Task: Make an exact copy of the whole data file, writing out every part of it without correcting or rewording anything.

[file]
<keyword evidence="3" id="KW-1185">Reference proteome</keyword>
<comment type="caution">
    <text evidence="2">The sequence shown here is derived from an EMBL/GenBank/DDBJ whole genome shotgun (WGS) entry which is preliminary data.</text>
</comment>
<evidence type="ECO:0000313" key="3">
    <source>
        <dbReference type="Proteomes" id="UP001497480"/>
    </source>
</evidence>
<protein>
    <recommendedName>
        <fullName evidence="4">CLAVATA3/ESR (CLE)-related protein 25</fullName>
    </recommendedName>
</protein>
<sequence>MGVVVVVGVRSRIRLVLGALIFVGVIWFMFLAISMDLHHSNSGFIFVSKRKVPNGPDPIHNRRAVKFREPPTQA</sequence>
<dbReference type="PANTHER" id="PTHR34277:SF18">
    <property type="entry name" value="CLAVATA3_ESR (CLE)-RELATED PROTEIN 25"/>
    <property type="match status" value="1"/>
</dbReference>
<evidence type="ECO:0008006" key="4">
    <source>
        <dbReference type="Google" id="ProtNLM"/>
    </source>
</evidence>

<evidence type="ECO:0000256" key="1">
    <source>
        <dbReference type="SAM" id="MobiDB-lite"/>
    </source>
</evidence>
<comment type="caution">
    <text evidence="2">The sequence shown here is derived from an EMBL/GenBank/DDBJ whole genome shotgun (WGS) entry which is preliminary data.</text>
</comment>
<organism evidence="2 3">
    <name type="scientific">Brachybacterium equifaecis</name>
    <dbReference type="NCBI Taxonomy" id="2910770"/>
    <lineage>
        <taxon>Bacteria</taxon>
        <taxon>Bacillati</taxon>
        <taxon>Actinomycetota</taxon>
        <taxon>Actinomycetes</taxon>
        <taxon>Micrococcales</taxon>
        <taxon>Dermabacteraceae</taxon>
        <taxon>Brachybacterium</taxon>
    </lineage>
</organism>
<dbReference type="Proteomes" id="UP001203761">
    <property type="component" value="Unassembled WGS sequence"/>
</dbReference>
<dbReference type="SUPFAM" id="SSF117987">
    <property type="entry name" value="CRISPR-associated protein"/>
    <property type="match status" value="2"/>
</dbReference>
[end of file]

<keyword evidence="3" id="KW-1185">Reference proteome</keyword>
<comment type="caution">
    <text evidence="2">The sequence shown here is derived from an EMBL/GenBank/DDBJ whole genome shotgun (WGS) entry which is preliminary data.</text>
</comment>
<evidence type="ECO:0000313" key="3">
    <source>
        <dbReference type="Proteomes" id="UP001497480"/>
    </source>
</evidence>
<protein>
    <recommendedName>
        <fullName evidence="4">CLAVATA3/ESR (CLE)-related protein 25</fullName>
    </recommendedName>
</protein>
<sequence>MGVVVVVGVRSRIRLVLGALIFVGVIWFMFLAISMDLHHSNSGFIFVSKRKVPNGPDPIHNRRAVKFREPPTQA</sequence>
<dbReference type="PANTHER" id="PTHR34277:SF18">
    <property type="entry name" value="CLAVATA3_ESR (CLE)-RELATED PROTEIN 25"/>
    <property type="match status" value="1"/>
</dbReference>
<evidence type="ECO:0008006" key="4">
    <source>
        <dbReference type="Google" id="ProtNLM"/>
    </source>
</evidence>

<evidence type="ECO:0000256" key="1">
    <source>
        <dbReference type="SAM" id="MobiDB-lite"/>
    </source>
</evidence>
<comment type="caution">
    <text evidence="2">The sequence shown here is derived from an EMBL/GenBank/DDBJ whole genome shotgun (WGS) entry which is preliminary data.</text>
</comment>
<organism evidence="2 3">
    <name type="scientific">Brachybacterium equifaecis</name>
    <dbReference type="NCBI Taxonomy" id="2910770"/>
    <lineage>
        <taxon>Bacteria</taxon>
        <taxon>Bacillati</taxon>
        <taxon>Actinomycetota</taxon>
        <taxon>Actinomycetes</taxon>
        <taxon>Micrococcales</taxon>
        <taxon>Dermabacteraceae</taxon>
        <taxon>Brachybacterium</taxon>
    </lineage>
</organism>
<dbReference type="Proteomes" id="UP001203761">
    <property type="component" value="Unassembled WGS sequence"/>
</dbReference>
<dbReference type="SUPFAM" id="SSF117987">
    <property type="entry name" value="CRISPR-associated protein"/>
    <property type="match status" value="2"/>
</dbReference>